After all, any speed-read through the gospels and you soon notice that most of the content is about finding and saving the lost. Yeah ok, it’s old-school terminology, but that’s what Jesus calls people who don’t know him, so thats good enough for me. So I ask the question: “If the majority of the content of the gospels is about salvation, why isn’t that reflected in our activity and comment?”

Have we lost confidence in the fact that the simple proclamation of the gospel has the power to radically transform lives? I don’t think it’s a lack of confidence in the gospel that is at the heart of the problem. The problem is that we have drowned out the message of the cross through lots of activity that was inspired by the cross in the first place.

In a nutshell – have we stopped actually telling people about Jesus?

Also, have we stopped believing that the radical transformation of society and the end of injustice will come through people meeting Jesus Christ? (Emphasis mine.)

I believe that Carl has hit an important nail right on the head here; though I would possibly be stronger in my criticism. It is absolutely right and proper that Christians do work to relieve poverty and injustice, but hungry people need Jesus, too, not just food. I fear we may have forgotten this.

From BandAid to RadiAid

Forgive me for posting one more video in this series, but this excellent TED talk gives the background to the RadiAid and Let’s Save Africa videos that I have mentioned recently.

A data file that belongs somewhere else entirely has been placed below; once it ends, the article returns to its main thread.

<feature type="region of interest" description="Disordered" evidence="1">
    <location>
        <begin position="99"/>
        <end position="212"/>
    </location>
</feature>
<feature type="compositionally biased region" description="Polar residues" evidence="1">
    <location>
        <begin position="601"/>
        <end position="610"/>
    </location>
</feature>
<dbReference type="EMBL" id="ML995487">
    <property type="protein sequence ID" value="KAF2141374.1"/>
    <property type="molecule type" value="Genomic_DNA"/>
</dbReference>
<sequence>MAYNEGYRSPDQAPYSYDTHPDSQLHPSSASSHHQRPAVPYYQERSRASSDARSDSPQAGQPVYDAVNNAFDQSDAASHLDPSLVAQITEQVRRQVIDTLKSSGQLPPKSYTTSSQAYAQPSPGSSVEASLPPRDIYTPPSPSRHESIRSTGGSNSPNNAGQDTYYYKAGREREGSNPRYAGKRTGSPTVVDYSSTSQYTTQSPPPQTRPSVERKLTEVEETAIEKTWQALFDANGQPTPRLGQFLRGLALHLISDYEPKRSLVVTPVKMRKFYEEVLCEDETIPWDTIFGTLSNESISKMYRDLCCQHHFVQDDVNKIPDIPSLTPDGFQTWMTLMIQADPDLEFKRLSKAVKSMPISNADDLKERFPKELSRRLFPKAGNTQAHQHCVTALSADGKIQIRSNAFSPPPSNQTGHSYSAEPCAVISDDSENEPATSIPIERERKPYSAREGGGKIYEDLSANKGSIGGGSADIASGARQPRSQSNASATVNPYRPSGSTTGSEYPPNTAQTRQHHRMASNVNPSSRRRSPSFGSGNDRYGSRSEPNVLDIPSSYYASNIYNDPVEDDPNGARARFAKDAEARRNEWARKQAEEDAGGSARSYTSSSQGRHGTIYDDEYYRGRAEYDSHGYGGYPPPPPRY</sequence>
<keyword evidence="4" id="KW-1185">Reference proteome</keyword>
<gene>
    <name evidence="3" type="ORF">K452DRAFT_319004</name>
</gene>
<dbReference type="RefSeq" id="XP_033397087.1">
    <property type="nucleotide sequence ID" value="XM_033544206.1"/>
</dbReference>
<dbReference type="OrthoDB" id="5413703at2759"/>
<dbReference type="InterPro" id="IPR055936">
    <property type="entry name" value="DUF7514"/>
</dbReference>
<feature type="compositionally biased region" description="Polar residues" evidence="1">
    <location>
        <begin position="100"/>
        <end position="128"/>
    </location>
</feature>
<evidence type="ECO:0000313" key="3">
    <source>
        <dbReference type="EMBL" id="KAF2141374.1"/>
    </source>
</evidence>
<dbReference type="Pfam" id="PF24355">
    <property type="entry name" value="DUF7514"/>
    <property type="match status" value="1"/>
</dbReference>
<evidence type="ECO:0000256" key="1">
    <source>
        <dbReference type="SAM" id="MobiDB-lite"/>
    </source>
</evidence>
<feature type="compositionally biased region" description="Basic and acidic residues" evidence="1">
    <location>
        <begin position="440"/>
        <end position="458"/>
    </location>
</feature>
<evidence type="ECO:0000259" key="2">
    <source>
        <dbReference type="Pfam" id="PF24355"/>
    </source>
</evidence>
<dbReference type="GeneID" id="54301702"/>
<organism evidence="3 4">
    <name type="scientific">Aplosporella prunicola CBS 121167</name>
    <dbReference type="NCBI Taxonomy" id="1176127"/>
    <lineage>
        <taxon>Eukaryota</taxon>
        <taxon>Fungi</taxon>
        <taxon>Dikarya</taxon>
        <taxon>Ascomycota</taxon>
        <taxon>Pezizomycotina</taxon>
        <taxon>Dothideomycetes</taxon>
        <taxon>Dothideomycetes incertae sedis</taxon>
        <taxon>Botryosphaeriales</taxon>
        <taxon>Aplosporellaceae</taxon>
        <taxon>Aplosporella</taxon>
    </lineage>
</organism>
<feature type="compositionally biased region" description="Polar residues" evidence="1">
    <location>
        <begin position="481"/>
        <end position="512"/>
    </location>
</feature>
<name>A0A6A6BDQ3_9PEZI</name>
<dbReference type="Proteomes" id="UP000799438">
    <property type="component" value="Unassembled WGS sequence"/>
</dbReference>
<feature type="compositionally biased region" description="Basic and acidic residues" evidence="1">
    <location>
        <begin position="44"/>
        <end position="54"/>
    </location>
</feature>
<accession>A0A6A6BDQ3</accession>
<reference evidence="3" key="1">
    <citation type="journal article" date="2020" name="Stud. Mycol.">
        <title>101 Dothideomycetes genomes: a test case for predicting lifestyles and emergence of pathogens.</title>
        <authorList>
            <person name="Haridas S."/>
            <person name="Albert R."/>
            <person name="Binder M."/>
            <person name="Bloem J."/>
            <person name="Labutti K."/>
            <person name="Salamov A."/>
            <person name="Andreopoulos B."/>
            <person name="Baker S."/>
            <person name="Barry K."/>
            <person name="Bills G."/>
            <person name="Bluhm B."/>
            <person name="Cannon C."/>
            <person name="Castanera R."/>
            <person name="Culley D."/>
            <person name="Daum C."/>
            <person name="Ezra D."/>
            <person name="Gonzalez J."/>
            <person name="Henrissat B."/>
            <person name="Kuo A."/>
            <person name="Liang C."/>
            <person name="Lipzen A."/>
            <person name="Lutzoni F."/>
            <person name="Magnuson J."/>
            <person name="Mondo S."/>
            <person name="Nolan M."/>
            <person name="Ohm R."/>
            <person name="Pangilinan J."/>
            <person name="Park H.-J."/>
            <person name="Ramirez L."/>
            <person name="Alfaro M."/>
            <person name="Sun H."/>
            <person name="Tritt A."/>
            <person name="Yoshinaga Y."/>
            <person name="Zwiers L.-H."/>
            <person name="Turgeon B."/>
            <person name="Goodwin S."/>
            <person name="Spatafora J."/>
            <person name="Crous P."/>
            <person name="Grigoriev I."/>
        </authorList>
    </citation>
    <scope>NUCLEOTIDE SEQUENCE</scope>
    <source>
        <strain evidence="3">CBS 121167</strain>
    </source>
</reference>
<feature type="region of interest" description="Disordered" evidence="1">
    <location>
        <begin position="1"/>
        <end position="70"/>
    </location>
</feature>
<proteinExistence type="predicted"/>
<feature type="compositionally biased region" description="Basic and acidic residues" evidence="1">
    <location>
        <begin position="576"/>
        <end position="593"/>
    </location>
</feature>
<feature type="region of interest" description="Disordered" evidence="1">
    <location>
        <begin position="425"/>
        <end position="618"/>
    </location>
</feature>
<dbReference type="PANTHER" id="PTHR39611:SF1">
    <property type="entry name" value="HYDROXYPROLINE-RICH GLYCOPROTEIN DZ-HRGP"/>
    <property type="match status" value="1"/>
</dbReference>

If the video isn’t showing, you can view it directly here.

The principle of looking at the similarities between peoples rather than concentrating on the differences is one that I highlighted in an article I wrote years ago called the St Mary Mead Model of Intercultural Adaption; you can find it on our articles page.

Books I’ve Read: Missionary, Mercenary, Mystic, Misfit

I’ve spent a good deal of my life around the fringes of the relief and aid ‘industries’ and I continue to be fascinated with the way in which development organisations go about their business. Many of the issues they deal with such as sustainability, dependency and donor expectations are ones that I come across in Bible translation and language development work.

For most people, the complications or aid work (or mission work) are rather tedious. They don’t want to ask difficult questions they just want to give some money and change a life. They don’t want to have to wrestle with complex concepts or to be challenged about whether their money is being used wisely. There are plenty of good books on the subject as well as a plethora of good aid blogs, but the average punter can’t be bothered with them. This is where Missionary, Mercenary, Mystic, Misfit comes in. It isn’t a theory book; it’s a story. Set in Ethiopia it revolves around the lives of group of aid workers working among refugees.

As a story, it works. It’s a pleasing read. Pretty early on, I thought I had the main points of the story sussed out, but I was wrong – which kept me turning the pages to find out what would happen. However, this is a book which can be read on more than one level. It’s an entertaining novel; but it also explores some of the more complex and difficult areas of relief and development work.

It raises delicate issues; from the chaos that an aid worker’s nomadic life brings to personal relationships, through West Wing level politicking as different agencies compete to run their programmes,  to the pressures placed on the field by home offices demanding some high profile stories to tell. It doesn’t always make comfortable reading. At times the narrative gets a little preachy as the author struggles to make a point, but generally, it does a good job of teaching complex issues by the simple expedient of telling a story.

Not only that, but the narrative has a definite ring of truth about it. Indeed, some of the issues it raises ring uncomfortably true in the Christian mission world too.